Physical security is often considered as a set of layers of protection with arguably the first layer of all being location. Ideally, datacentres should be located outside of densely populated areas and far enough from significant public infrastructure or large facilities that could be considered targets for terrorism or sources of interruption or contamination to datacentre operations. There must be a balance between accessibility and separation that must also satisfy specific physical requirements like access to power and telecommunication providers, and customer specific needs such as defined distance between a primary business systems and their backup or continuity services. Environmental threats like flooding must also be taken into account as potential critical threats to the operation of the datacentre.
With a suitably situated datacentre, a set of appropriate perimeter access controls must be deployed.
The requirement for an actual physical perimeter can change depending on the compliance requirements but perimeter fences should present a reasonable obstacle to entry encapsulating the site, and entry points should be controlled and employ anti-tailgate systems. Suitable surveillance should be used, as well as tremor sensors, infrared motion detectors and robust locking systems within the perimeter, particularly for generator and fuel repository containment. Controls like vehicle registration capture and facial recognition systems can supplement access security where additional control and audit is required.
Once inside the perimeter of a datacentre, the space is divided into a series of secure areas, often with within one another where the security controls deployed are appropriate to the threats and likelihood. At entry, exit and transit between secure areas controls must tie access to an individual and most commonly include two factor access authentication and in some cases extended to biometric devices. The intention is that both staff and visitor credentials are validated every time they move between secure areas. Access control is the primary security measure inside the building and should include camera coverage as an additional confirmation of access.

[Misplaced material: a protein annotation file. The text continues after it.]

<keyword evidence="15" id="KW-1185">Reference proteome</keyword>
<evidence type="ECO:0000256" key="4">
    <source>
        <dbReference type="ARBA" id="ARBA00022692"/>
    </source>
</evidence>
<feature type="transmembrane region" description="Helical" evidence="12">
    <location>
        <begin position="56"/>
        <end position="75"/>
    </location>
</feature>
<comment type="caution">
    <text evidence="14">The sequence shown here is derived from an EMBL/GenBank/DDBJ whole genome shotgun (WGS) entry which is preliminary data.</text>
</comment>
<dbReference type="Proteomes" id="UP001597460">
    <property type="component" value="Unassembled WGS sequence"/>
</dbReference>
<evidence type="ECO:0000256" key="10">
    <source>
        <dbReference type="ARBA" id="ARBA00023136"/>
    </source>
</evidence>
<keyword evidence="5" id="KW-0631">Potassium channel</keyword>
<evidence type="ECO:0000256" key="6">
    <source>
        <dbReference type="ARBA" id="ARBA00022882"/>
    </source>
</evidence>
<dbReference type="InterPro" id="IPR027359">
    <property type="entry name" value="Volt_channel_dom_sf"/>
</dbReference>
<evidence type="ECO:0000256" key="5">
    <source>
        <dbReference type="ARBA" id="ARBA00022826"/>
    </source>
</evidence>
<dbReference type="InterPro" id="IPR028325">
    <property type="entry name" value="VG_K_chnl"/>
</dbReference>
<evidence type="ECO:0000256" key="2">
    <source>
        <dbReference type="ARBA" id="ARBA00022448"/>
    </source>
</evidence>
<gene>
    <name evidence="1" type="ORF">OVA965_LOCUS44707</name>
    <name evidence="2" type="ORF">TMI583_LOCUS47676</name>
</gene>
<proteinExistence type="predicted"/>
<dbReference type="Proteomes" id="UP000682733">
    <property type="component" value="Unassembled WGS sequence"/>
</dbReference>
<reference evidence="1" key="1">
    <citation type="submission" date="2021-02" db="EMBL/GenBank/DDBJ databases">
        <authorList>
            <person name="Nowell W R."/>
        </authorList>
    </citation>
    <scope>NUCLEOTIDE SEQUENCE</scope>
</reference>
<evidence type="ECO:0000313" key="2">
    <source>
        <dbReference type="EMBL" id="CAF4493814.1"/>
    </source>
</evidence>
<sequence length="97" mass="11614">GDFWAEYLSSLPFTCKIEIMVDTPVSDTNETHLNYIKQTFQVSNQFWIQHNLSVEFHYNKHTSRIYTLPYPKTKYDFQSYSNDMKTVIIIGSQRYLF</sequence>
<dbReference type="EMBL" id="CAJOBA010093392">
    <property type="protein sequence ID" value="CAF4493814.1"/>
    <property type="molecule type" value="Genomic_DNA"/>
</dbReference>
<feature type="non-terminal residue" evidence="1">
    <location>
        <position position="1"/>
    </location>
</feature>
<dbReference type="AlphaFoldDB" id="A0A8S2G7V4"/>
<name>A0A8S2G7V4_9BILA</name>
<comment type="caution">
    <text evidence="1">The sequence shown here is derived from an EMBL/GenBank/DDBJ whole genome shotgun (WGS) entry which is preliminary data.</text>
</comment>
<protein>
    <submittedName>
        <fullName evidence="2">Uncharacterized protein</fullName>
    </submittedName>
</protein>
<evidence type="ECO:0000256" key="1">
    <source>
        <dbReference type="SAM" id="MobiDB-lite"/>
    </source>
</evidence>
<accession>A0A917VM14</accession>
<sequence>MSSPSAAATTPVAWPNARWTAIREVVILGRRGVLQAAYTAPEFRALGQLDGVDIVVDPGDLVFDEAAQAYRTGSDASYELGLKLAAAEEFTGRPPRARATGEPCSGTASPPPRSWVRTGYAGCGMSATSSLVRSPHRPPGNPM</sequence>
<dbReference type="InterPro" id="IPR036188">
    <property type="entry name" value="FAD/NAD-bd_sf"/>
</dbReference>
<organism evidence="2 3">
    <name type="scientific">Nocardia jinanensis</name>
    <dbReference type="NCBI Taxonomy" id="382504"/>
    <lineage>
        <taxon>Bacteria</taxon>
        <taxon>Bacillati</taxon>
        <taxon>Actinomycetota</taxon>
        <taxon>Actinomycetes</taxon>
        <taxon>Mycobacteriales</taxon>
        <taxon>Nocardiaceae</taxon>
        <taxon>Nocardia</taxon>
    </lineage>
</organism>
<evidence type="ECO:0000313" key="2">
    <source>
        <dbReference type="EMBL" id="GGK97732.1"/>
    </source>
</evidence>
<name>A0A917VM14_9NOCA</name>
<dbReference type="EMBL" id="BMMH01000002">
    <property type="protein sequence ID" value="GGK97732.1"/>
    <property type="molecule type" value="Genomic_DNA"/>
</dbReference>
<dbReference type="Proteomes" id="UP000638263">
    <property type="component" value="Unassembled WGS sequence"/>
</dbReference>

Security by design
Retro fitting security controls is always expensive so it is critical that the review of risk and identification of controls is included at the design stage. The inner walls of the building, particularly within the data halls, must be solid and run from ceiling to the subfloor to eliminate unnecessary spaces and points of access between areas. Filtered air systems, cooling, water, power and connectivity systems are typically housed in separate facilities and should also feature the same levels of security as the main building in terms of both access control. Threats to infrastructure can differ from traditional data security challenges so may require dedicated features like anti-ram protection.
Data centres must provide an extremely high level of service availability and need the electrical and mechanical systems to be designed to be highly available with built in redundancy and automatic failover. This means the continuous supply of power and telecommunications connectivity to site are a critical part of the design with requirement for diverse supplies of power and communications and multiple lines of protection including generators and uninterruptible power supplies.
The security and continuity approaches deployed to address risk within a datacentre environment often exceed what a normal business would consider and as such are an integral part of the business process review and improvement of a datacentre operator. Customers benefit from the extensive focus on delivering, maintaining and improving the security and availability of data held within the facilities allowing customer to focus on the security issues that are specific to their business.